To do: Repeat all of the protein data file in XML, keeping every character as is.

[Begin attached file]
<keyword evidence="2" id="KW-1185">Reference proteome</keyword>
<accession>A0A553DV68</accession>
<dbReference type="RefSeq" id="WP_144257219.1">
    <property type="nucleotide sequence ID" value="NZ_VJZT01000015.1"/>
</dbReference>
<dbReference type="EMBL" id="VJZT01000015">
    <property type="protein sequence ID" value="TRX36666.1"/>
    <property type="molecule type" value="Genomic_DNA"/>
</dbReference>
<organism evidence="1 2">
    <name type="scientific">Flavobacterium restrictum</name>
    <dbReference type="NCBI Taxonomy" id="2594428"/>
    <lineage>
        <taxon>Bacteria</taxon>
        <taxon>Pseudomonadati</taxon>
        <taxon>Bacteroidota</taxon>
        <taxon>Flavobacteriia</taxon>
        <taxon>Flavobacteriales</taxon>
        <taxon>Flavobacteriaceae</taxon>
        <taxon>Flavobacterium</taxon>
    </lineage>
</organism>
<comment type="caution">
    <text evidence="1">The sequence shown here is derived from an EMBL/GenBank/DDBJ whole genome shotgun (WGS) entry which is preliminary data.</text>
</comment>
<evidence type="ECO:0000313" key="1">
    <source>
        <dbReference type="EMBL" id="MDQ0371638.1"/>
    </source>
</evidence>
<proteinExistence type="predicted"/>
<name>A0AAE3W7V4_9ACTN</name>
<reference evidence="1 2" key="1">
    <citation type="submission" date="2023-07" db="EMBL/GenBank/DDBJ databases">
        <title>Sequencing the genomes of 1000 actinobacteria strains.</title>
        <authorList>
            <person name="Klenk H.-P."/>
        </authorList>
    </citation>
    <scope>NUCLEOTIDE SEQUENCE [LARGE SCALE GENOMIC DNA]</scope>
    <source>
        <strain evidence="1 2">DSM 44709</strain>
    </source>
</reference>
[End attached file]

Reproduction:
<keyword evidence="2" id="KW-1185">Reference proteome</keyword>
<accession>A0A553DV68</accession>
<dbReference type="RefSeq" id="WP_144257219.1">
    <property type="nucleotide sequence ID" value="NZ_VJZT01000015.1"/>
</dbReference>
<dbReference type="EMBL" id="VJZT01000015">
    <property type="protein sequence ID" value="TRX36666.1"/>
    <property type="molecule type" value="Genomic_DNA"/>
</dbReference>
<organism evidence="1 2">
    <name type="scientific">Flavobacterium restrictum</name>
    <dbReference type="NCBI Taxonomy" id="2594428"/>
    <lineage>
        <taxon>Bacteria</taxon>
        <taxon>Pseudomonadati</taxon>
        <taxon>Bacteroidota</taxon>
        <taxon>Flavobacteriia</taxon>
        <taxon>Flavobacteriales</taxon>
        <taxon>Flavobacteriaceae</taxon>
        <taxon>Flavobacterium</taxon>
    </lineage>
</organism>
<comment type="caution">
    <text evidence="1">The sequence shown here is derived from an EMBL/GenBank/DDBJ whole genome shotgun (WGS) entry which is preliminary data.</text>
</comment>
<evidence type="ECO:0000313" key="1">
    <source>
        <dbReference type="EMBL" id="MDQ0371638.1"/>
    </source>
</evidence>
<proteinExistence type="predicted"/>
<name>A0AAE3W7V4_9ACTN</name>
<reference evidence="1 2" key="1">
    <citation type="submission" date="2023-07" db="EMBL/GenBank/DDBJ databases">
        <title>Sequencing the genomes of 1000 actinobacteria strains.</title>
        <authorList>
            <person name="Klenk H.-P."/>
        </authorList>
    </citation>
    <scope>NUCLEOTIDE SEQUENCE [LARGE SCALE GENOMIC DNA]</scope>
    <source>
        <strain evidence="1 2">DSM 44709</strain>
    </source>
</reference>